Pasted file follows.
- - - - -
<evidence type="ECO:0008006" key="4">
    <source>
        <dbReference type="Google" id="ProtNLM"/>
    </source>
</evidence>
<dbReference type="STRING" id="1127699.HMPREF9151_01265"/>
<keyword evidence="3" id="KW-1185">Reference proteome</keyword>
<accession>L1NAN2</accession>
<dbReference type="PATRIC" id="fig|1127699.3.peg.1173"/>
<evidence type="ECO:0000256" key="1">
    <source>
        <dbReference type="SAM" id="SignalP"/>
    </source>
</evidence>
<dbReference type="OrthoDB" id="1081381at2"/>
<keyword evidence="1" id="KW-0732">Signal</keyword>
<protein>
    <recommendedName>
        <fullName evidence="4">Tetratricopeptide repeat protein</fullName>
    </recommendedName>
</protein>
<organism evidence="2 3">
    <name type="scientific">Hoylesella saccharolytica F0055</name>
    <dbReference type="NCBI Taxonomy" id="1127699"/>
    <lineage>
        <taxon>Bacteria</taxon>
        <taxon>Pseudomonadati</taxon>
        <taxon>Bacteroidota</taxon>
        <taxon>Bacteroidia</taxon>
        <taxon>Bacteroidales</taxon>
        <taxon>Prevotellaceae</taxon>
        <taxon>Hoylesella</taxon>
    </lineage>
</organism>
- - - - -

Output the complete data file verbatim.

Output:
<evidence type="ECO:0008006" key="4">
    <source>
        <dbReference type="Google" id="ProtNLM"/>
    </source>
</evidence>
<dbReference type="STRING" id="1127699.HMPREF9151_01265"/>
<keyword evidence="3" id="KW-1185">Reference proteome</keyword>
<accession>L1NAN2</accession>
<dbReference type="PATRIC" id="fig|1127699.3.peg.1173"/>
<evidence type="ECO:0000256" key="1">
    <source>
        <dbReference type="SAM" id="SignalP"/>
    </source>
</evidence>
<dbReference type="OrthoDB" id="1081381at2"/>
<keyword evidence="1" id="KW-0732">Signal</keyword>
<protein>
    <recommendedName>
        <fullName evidence="4">Tetratricopeptide repeat protein</fullName>
    </recommendedName>
</protein>
<organism evidence="2 3">
    <name type="scientific">Hoylesella saccharolytica F0055</name>
    <dbReference type="NCBI Taxonomy" id="1127699"/>
    <lineage>
        <taxon>Bacteria</taxon>
        <taxon>Pseudomonadati</taxon>
        <taxon>Bacteroidota</taxon>
        <taxon>Bacteroidia</taxon>
        <taxon>Bacteroidales</taxon>
        <taxon>Prevotellaceae</taxon>
        <taxon>Hoylesella</taxon>
    </lineage>
</organism>